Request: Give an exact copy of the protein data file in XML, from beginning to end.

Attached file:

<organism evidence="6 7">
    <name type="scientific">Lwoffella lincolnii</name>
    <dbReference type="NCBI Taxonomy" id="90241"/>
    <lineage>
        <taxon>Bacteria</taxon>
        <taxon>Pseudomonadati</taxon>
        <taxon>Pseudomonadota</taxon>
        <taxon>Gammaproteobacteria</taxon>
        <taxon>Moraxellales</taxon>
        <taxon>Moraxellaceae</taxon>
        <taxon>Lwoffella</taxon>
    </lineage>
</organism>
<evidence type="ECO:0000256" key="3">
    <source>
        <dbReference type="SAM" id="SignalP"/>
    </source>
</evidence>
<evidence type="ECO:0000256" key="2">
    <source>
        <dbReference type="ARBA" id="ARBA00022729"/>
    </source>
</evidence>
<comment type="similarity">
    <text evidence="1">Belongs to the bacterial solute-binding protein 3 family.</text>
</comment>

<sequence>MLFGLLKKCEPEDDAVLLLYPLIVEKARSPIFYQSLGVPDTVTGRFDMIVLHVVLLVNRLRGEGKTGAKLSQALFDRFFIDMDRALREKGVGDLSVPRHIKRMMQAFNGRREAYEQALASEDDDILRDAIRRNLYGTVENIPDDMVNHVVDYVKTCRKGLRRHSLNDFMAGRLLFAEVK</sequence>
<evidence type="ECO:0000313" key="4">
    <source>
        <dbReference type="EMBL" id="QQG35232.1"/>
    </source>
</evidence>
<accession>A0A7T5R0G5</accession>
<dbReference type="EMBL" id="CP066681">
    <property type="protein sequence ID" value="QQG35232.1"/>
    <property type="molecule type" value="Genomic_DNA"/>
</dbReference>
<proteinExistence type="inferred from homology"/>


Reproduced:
<organism evidence="6 7">
    <name type="scientific">Lwoffella lincolnii</name>
    <dbReference type="NCBI Taxonomy" id="90241"/>
    <lineage>
        <taxon>Bacteria</taxon>
        <taxon>Pseudomonadati</taxon>
        <taxon>Pseudomonadota</taxon>
        <taxon>Gammaproteobacteria</taxon>
        <taxon>Moraxellales</taxon>
        <taxon>Moraxellaceae</taxon>
        <taxon>Lwoffella</taxon>
    </lineage>
</organism>
<evidence type="ECO:0000256" key="3">
    <source>
        <dbReference type="SAM" id="SignalP"/>
    </source>
</evidence>
<evidence type="ECO:0000256" key="2">
    <source>
        <dbReference type="ARBA" id="ARBA00022729"/>
    </source>
</evidence>
<comment type="similarity">
    <text evidence="1">Belongs to the bacterial solute-binding protein 3 family.</text>
</comment>

<sequence>MLFGLLKKCEPEDDAVLLLYPLIVEKARSPIFYQSLGVPDTVTGRFDMIVLHVVLLVNRLRGEGKTGAKLSQALFDRFFIDMDRALREKGVGDLSVPRHIKRMMQAFNGRREAYEQALASEDDDILRDAIRRNLYGTVENIPDDMVNHVVDYVKTCRKGLRRHSLNDFMAGRLLFAEVK</sequence>
<evidence type="ECO:0000313" key="4">
    <source>
        <dbReference type="EMBL" id="QQG35232.1"/>
    </source>
</evidence>
<accession>A0A7T5R0G5</accession>
<dbReference type="EMBL" id="CP066681">
    <property type="protein sequence ID" value="QQG35232.1"/>
    <property type="molecule type" value="Genomic_DNA"/>
</dbReference>
<proteinExistence type="inferred from homology"/>